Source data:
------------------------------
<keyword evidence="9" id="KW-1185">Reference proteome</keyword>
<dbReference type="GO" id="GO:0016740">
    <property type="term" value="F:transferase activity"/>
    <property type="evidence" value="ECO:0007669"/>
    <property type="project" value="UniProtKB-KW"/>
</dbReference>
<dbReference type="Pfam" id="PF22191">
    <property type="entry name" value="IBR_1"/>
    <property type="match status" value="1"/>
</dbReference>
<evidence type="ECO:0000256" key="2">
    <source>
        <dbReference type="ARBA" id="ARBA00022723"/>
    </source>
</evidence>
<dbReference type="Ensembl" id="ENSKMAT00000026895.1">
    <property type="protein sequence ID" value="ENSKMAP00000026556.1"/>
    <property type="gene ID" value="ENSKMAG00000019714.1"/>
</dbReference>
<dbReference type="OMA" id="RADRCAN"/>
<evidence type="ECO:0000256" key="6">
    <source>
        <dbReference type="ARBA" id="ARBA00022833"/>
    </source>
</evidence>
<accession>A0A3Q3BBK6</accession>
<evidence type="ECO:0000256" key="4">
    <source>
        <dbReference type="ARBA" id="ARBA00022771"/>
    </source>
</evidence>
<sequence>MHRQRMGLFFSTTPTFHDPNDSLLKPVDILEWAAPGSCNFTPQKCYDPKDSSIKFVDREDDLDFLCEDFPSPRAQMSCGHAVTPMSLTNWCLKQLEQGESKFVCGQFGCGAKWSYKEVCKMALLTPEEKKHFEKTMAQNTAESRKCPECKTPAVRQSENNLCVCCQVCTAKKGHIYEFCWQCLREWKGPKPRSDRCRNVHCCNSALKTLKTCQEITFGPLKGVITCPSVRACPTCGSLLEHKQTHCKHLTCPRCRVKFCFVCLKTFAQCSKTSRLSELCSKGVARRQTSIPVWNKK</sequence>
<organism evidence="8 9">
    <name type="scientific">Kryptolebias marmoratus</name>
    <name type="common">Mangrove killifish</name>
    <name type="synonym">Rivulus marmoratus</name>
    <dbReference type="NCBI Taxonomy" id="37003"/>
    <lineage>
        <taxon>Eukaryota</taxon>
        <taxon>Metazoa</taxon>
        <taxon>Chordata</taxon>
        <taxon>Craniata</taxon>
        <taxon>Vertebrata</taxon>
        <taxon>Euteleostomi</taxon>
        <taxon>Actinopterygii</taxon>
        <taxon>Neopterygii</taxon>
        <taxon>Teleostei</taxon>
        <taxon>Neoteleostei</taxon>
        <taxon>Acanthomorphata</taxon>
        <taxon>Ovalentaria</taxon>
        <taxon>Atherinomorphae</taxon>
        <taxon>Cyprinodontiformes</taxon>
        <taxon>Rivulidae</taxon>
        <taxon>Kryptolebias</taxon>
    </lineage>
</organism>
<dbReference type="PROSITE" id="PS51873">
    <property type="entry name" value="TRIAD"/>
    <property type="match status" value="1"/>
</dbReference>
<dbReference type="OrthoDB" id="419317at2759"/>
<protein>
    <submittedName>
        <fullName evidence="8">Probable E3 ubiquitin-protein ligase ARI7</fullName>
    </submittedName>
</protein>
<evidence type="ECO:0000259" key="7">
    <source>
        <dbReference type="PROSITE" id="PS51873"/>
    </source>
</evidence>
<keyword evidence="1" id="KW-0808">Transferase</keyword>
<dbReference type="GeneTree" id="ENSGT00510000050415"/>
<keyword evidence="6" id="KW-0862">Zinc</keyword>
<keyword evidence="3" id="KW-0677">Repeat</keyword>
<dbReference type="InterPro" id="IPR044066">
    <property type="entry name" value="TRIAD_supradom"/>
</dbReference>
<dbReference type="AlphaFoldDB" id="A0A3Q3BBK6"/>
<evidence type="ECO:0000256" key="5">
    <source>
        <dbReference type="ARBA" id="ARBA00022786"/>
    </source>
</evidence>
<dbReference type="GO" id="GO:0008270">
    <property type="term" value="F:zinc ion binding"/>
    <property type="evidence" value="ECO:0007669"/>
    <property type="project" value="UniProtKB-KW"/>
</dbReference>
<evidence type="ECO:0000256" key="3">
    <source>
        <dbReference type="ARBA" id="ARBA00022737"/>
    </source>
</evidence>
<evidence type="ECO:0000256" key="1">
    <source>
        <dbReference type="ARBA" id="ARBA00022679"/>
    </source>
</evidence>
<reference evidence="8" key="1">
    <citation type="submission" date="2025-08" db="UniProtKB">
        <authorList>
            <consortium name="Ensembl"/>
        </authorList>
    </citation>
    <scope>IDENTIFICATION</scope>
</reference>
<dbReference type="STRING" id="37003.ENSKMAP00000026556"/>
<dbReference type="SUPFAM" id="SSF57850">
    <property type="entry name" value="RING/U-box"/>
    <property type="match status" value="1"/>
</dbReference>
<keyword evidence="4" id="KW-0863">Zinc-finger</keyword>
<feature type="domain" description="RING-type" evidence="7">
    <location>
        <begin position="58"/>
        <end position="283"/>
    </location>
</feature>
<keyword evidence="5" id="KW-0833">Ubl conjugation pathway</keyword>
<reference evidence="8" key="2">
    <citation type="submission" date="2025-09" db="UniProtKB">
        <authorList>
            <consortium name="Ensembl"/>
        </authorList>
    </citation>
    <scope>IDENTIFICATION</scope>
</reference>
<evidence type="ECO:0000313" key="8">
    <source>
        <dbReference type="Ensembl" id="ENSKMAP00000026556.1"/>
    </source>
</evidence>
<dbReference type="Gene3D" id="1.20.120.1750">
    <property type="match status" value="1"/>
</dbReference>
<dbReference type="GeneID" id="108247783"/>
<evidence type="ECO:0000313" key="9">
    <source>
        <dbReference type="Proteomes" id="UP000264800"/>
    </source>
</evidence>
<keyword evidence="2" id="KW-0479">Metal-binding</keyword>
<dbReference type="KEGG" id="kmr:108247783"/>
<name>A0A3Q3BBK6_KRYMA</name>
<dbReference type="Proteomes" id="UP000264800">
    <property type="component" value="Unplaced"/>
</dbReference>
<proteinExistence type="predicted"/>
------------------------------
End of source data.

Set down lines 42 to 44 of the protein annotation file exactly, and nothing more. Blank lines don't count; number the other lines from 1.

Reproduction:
        <taxon>Craniata</taxon>
        <taxon>Vertebrata</taxon>
        <taxon>Euteleostomi</taxon>